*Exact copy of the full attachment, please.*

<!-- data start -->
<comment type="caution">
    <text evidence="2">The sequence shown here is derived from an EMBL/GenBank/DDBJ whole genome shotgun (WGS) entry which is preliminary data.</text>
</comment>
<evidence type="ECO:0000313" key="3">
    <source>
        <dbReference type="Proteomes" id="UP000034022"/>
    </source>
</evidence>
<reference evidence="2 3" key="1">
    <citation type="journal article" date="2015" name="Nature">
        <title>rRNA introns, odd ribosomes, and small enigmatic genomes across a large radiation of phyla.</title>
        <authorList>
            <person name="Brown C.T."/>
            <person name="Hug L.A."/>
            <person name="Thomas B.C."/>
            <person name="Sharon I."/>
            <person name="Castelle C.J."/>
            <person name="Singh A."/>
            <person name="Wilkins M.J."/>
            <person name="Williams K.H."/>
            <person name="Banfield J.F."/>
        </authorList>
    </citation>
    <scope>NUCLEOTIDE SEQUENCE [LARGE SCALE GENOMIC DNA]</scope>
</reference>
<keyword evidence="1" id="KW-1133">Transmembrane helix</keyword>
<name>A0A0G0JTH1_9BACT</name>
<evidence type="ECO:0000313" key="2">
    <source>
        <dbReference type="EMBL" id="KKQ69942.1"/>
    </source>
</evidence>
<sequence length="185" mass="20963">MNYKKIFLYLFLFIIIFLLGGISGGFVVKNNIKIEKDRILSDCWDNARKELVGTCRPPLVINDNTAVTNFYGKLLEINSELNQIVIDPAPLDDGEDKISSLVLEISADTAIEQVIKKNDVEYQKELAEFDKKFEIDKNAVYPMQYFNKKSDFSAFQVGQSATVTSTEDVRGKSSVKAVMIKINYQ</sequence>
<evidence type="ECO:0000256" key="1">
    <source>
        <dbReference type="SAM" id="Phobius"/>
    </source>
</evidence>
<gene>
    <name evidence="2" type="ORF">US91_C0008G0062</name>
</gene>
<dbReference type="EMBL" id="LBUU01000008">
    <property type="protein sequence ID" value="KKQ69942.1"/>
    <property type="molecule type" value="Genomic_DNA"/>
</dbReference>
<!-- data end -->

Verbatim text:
<comment type="caution">
    <text evidence="2">The sequence shown here is derived from an EMBL/GenBank/DDBJ whole genome shotgun (WGS) entry which is preliminary data.</text>
</comment>
<evidence type="ECO:0000313" key="3">
    <source>
        <dbReference type="Proteomes" id="UP000034022"/>
    </source>
</evidence>
<reference evidence="2 3" key="1">
    <citation type="journal article" date="2015" name="Nature">
        <title>rRNA introns, odd ribosomes, and small enigmatic genomes across a large radiation of phyla.</title>
        <authorList>
            <person name="Brown C.T."/>
            <person name="Hug L.A."/>
            <person name="Thomas B.C."/>
            <person name="Sharon I."/>
            <person name="Castelle C.J."/>
            <person name="Singh A."/>
            <person name="Wilkins M.J."/>
            <person name="Williams K.H."/>
            <person name="Banfield J.F."/>
        </authorList>
    </citation>
    <scope>NUCLEOTIDE SEQUENCE [LARGE SCALE GENOMIC DNA]</scope>
</reference>
<keyword evidence="1" id="KW-1133">Transmembrane helix</keyword>
<name>A0A0G0JTH1_9BACT</name>
<evidence type="ECO:0000313" key="2">
    <source>
        <dbReference type="EMBL" id="KKQ69942.1"/>
    </source>
</evidence>
<sequence length="185" mass="20963">MNYKKIFLYLFLFIIIFLLGGISGGFVVKNNIKIEKDRILSDCWDNARKELVGTCRPPLVINDNTAVTNFYGKLLEINSELNQIVIDPAPLDDGEDKISSLVLEISADTAIEQVIKKNDVEYQKELAEFDKKFEIDKNAVYPMQYFNKKSDFSAFQVGQSATVTSTEDVRGKSSVKAVMIKINYQ</sequence>
<evidence type="ECO:0000256" key="1">
    <source>
        <dbReference type="SAM" id="Phobius"/>
    </source>
</evidence>
<gene>
    <name evidence="2" type="ORF">US91_C0008G0062</name>
</gene>
<dbReference type="EMBL" id="LBUU01000008">
    <property type="protein sequence ID" value="KKQ69942.1"/>
    <property type="molecule type" value="Genomic_DNA"/>
</dbReference>